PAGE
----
No UTurn: Live in Pasadena, 1975 (Dark Tree) Recorded live at Caltech in November 1975,…
No UTurn: Live in Pasadena, 1975 (Dark Tree)
Recorded live at Caltech in November 1975, this disc by the Bradford-Carter Quintet is as intriguing musically as it is historically. According to the press material, No UTurn represents the only recording of this particular configuration, and the “earliest extant recording of Bobby and John in live performance.” It also captures an otherwise undocumented period when Carter, who died in 1991 at age 61, was in transition from multi-reed player to clarinet specialist and just a few years before he began recording his monumental “Roots and Folklore” cycle.
Transplanted Texans Carter and Bradford emerged on the Los Angeles scene. But both the live-recording quality and general aesthetic of No UTurn are reminiscent of the Wildflower series of records from that period’s New York loft scene. Attractive introductory themes give way to freeform spontaneity, the band calibrating textures and rhythmic pulse as they go, as on Bradford’s “Love’s Dream.” Running more than 21 minutes, it’s the longest track here. Drummer William Jeffrey drives the pulse brilliantly, supported by the dual acoustic basses of Roberto Miranda and Stanley Carter, John’s son. Bradford’s lines show off his robust tone and thoughtful mix of bebop runs with more spare melodic invention. Meanwhile, Carter gathers and releases tension in pent-up soprano sprints.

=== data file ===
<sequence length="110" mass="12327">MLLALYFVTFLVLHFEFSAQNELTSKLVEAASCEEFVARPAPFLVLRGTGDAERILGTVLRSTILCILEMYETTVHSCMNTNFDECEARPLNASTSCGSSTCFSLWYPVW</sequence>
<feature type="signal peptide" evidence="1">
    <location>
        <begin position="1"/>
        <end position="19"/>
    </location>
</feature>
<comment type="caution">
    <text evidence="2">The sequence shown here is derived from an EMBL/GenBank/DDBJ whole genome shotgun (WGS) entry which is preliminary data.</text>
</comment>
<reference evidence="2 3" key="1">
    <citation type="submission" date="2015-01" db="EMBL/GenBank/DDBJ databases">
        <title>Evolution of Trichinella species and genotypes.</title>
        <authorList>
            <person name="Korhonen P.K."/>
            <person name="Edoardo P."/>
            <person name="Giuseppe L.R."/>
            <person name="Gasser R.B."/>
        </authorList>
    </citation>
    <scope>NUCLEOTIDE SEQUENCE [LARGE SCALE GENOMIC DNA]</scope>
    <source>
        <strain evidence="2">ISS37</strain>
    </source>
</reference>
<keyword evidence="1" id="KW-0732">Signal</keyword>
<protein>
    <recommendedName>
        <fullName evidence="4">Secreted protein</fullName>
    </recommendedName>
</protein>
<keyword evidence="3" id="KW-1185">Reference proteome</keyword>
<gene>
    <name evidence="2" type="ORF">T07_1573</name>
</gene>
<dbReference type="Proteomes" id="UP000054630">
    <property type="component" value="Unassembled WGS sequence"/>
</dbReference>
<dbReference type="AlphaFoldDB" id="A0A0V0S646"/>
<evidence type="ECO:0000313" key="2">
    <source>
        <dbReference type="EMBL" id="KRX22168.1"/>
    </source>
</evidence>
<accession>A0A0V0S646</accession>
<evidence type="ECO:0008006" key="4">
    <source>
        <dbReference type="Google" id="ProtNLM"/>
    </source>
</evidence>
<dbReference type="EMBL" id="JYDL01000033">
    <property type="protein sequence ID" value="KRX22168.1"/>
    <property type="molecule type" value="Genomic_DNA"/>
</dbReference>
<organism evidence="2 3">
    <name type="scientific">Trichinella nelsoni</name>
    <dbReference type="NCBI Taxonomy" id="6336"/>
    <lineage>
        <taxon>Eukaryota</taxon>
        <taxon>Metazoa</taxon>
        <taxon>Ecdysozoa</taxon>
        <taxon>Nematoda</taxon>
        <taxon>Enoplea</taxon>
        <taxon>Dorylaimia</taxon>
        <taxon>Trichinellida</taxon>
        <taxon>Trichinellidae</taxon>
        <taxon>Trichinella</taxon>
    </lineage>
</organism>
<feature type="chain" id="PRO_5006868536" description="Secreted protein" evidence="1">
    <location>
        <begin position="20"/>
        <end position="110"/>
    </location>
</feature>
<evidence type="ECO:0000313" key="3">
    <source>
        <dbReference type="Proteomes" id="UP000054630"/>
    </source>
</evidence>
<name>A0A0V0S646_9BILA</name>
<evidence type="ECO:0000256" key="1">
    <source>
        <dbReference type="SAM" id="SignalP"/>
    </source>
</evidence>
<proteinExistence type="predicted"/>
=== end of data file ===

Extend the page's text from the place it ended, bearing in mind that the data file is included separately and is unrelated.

Despite the high-speed, free-jam approach on much of the album, the pieces do each have distinct shapes. For instance, Bradford’s “Comin’ On” (at nearly 20 minutes, the second-longest track) features an extended trio for basses and drums, pizzicato and bowed patterns fluctuating against Jeffrey’s varied rhythms and dynamics.
Two tracks featuring Carter on clarinet merit repeated visits. The introductory cadenza to his piece “Circle” is bravura and displays a stunning range. And his evocative, concise “Come Softly” resounds with long-toned ruminations. Here was the shape of great things to come. —Jon Garelick